But the thing is, I hate job hunting. I hate the application process and I hate interviews.
I know they are a necessary evil and I avoid them like the plague. Apologies for the cliche.
What I thought I would do was put my energy into applying for freelance work on sites like Upwork and Freelancer. I would fix my website, learn new skills like SEO and create passive income from affiliate marketing and sponsored blog posts. I published 10 books on Amazon last year. I’ve had zero luck on the freelance sites, despite submitting numerous proposals. I’ve had one person contact me via my website but that didn’t pan out, and despite a few nibbles from brands interested in working with me, my efforts have amounted to nil. My Amazon sales have been dismal. That doesn’t mean that I’ll give up, but no one tells you that it’s hard to create traction. A lot of it is luck and timing.
So. My reason for not applying for jobs was justified by working on my side project stuff.
Big mistake, because I was taking action in only one area of my life.
And the other area of my life where I was taking no action was suffering badly.
Error 3: I trusted others with my future
I always say that the only person who really has my best interests at heart is me. Even then, sometimes I don’t. Yet, I put my best interests in the hands of other people. Other people I didn’t know. Other people who I trusted to have my interests at heart, and they didn’t. I also expected others to act honourably and altruistically, and they haven’t.
And why would I think that people who didn’t know me, who I had no working relationship with, would even consider me in relation to their working lives? I was but a small, annoying blip on their radar. An inconvenience to be dealt with.
And in a choatic, disrupted environment, why did I think anything other than self-interest and blatant opportunism would prevail?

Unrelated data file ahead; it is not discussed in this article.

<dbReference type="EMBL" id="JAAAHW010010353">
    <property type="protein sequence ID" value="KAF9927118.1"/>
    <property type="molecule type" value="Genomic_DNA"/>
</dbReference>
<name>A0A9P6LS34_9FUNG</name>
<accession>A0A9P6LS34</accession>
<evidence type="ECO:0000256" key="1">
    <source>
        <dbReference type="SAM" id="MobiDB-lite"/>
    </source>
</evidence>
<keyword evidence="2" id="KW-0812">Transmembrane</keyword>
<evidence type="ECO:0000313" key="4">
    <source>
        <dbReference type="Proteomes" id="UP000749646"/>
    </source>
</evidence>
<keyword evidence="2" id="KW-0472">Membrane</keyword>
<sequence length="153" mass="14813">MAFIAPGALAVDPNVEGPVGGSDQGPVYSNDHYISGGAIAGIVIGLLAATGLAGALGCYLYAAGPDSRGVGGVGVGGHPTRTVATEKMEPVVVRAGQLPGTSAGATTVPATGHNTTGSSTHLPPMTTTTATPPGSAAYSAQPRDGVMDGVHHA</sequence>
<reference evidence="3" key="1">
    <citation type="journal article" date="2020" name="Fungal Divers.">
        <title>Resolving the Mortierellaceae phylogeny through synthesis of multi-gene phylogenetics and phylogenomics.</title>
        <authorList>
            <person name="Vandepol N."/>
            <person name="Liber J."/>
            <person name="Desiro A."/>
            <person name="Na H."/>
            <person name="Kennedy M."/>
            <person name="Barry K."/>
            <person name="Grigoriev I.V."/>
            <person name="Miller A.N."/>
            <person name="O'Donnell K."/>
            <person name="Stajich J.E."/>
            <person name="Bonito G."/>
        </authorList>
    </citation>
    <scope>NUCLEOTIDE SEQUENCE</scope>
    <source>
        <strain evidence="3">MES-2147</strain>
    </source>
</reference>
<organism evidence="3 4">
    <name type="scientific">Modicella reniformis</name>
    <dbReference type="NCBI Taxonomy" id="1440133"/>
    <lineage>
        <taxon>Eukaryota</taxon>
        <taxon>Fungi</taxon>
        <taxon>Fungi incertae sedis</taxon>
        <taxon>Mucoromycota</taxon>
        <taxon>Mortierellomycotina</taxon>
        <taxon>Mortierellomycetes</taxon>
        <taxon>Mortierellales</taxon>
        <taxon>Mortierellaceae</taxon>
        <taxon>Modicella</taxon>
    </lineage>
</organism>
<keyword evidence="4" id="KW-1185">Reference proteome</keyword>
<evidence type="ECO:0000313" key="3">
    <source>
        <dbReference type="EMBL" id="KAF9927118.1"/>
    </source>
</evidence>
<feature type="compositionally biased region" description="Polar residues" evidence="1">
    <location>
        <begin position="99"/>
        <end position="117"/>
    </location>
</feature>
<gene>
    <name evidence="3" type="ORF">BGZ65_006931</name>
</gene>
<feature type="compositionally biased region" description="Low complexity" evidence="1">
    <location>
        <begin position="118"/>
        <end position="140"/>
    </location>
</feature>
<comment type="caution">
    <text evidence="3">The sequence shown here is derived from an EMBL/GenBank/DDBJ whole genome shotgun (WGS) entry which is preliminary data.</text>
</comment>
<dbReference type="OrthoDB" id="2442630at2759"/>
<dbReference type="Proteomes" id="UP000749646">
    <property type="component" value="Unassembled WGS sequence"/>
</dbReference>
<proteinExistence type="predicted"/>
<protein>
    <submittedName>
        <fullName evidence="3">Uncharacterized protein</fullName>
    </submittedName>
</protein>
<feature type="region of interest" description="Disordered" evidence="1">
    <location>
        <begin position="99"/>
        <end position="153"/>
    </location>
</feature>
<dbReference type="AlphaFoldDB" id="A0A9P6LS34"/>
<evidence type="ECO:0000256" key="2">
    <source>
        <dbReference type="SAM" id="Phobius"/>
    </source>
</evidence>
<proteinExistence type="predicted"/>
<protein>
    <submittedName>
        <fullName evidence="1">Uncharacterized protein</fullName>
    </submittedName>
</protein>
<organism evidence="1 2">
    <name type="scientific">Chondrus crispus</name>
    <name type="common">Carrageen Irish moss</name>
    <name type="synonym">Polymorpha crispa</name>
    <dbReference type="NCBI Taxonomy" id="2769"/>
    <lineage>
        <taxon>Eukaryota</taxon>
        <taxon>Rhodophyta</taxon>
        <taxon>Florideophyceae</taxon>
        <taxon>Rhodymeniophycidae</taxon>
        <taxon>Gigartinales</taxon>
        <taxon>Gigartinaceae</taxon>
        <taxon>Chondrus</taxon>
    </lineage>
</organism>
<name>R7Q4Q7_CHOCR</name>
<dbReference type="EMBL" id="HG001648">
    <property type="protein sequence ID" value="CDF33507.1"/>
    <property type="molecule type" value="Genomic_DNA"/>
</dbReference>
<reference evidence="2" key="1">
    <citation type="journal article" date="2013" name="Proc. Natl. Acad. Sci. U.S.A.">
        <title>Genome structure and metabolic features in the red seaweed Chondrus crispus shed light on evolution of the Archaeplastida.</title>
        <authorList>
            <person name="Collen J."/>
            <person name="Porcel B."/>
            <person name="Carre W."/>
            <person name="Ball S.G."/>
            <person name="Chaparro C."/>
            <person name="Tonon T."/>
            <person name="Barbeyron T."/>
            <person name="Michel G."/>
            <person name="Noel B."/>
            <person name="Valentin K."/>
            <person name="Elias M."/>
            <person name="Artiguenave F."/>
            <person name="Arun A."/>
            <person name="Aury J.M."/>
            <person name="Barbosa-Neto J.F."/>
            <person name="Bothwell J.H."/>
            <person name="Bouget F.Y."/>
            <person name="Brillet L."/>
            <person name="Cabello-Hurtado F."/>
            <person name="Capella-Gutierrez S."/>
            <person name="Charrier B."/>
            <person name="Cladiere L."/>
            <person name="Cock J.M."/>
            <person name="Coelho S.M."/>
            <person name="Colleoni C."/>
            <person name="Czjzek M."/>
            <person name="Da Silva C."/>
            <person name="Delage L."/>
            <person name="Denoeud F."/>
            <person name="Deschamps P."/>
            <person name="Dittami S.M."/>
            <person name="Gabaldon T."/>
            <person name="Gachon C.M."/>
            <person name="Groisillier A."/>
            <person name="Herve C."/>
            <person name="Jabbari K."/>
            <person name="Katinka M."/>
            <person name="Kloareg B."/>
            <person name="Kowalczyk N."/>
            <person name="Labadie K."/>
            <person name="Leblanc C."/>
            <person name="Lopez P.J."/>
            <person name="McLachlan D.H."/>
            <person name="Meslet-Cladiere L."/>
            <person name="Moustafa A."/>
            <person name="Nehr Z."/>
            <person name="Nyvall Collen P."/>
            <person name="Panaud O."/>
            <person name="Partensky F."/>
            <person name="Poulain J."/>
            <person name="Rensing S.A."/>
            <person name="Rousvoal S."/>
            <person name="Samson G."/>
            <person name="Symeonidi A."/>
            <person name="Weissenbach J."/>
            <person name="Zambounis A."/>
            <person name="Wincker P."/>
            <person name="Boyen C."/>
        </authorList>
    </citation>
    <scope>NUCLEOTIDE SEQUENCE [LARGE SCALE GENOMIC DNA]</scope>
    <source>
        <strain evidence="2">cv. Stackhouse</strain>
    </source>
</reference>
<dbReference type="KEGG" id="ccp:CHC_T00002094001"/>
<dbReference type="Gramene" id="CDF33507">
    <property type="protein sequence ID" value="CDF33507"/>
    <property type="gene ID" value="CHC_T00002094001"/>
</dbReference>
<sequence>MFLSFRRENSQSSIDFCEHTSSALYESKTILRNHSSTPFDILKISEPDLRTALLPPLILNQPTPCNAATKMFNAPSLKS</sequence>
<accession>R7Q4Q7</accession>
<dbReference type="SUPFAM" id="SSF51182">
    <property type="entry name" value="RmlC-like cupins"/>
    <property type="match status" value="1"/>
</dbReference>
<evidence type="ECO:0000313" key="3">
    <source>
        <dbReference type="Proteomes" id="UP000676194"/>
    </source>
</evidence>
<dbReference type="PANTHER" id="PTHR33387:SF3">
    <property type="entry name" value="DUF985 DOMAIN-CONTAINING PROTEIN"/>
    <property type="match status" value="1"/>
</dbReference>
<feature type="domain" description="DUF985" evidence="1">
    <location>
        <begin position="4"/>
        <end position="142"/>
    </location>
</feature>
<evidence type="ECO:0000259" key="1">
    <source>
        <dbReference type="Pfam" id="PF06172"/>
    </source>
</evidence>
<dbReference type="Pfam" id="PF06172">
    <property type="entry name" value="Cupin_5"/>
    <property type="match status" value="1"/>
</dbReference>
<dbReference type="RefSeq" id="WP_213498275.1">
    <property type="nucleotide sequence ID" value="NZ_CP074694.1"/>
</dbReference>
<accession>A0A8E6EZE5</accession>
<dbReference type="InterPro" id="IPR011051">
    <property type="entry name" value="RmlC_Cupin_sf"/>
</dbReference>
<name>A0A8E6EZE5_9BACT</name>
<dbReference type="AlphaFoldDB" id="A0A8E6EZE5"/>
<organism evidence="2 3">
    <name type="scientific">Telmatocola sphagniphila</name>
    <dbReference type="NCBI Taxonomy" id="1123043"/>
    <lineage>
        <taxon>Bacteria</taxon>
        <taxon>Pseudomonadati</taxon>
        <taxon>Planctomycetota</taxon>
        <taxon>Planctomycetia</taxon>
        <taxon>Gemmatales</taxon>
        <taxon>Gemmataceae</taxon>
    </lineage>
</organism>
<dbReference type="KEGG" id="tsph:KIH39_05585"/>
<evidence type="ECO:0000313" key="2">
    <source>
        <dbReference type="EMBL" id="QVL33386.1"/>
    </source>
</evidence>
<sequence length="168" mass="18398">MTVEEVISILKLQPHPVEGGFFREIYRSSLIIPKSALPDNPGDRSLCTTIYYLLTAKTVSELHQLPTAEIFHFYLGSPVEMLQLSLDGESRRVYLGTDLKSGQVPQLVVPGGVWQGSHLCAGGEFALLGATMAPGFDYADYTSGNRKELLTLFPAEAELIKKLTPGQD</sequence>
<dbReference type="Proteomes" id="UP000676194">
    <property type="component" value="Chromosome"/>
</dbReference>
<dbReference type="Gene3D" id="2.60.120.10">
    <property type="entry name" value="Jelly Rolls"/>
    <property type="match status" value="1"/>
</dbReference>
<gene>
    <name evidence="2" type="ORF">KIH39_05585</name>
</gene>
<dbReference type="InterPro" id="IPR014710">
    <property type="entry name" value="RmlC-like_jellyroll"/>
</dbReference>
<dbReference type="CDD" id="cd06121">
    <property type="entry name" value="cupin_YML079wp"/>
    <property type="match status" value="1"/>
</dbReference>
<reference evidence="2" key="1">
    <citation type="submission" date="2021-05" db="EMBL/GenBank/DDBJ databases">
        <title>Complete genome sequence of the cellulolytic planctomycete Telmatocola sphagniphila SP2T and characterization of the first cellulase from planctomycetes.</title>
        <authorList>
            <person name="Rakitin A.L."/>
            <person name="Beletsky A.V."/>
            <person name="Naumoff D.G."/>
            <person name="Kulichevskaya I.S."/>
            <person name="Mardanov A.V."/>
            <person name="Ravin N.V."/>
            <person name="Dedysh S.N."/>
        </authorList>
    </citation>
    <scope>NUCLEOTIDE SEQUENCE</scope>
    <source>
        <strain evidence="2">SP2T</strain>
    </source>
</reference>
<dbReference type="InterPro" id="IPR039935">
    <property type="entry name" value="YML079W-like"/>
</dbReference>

I was nuts. Nuts, I tell you.
Error 4: Going back should not be a forward move
The department I went back to eight months ago is not the one I left in 2012. If I’m honest, when I went back in 2010 (I’ve been in and out since my late thirties), it wasn’t the same department as it was in the 2001. Sure, there are a few old faces around, but most of the people I worked with are no longer there. Many of my old colleagues and peers—and hence alliances and allegiances—are no longer there. Packaged off or forced out.
There are few people around who know me, or know what I can do. Or, for that matter, care. I am literally having to start again.
At a lower pay grade.
In job limbo.
Let me tell you: being disempowered and disenfranchised in your workplace is no fun.
No fun at all.
Where to from here?
I’m back to the drawing board. I’m focussing on empowering myself with a job of my choosing, at an income level that reflects my worth and value.
I’m still working on my exit strategy, but my next adventure is kind of on hold until I get my current situation sorted. It shouldn’t take too long.
But don’t worry. I have lots to write about in the meantime.
Photo by Visual Hunt. Used with permission.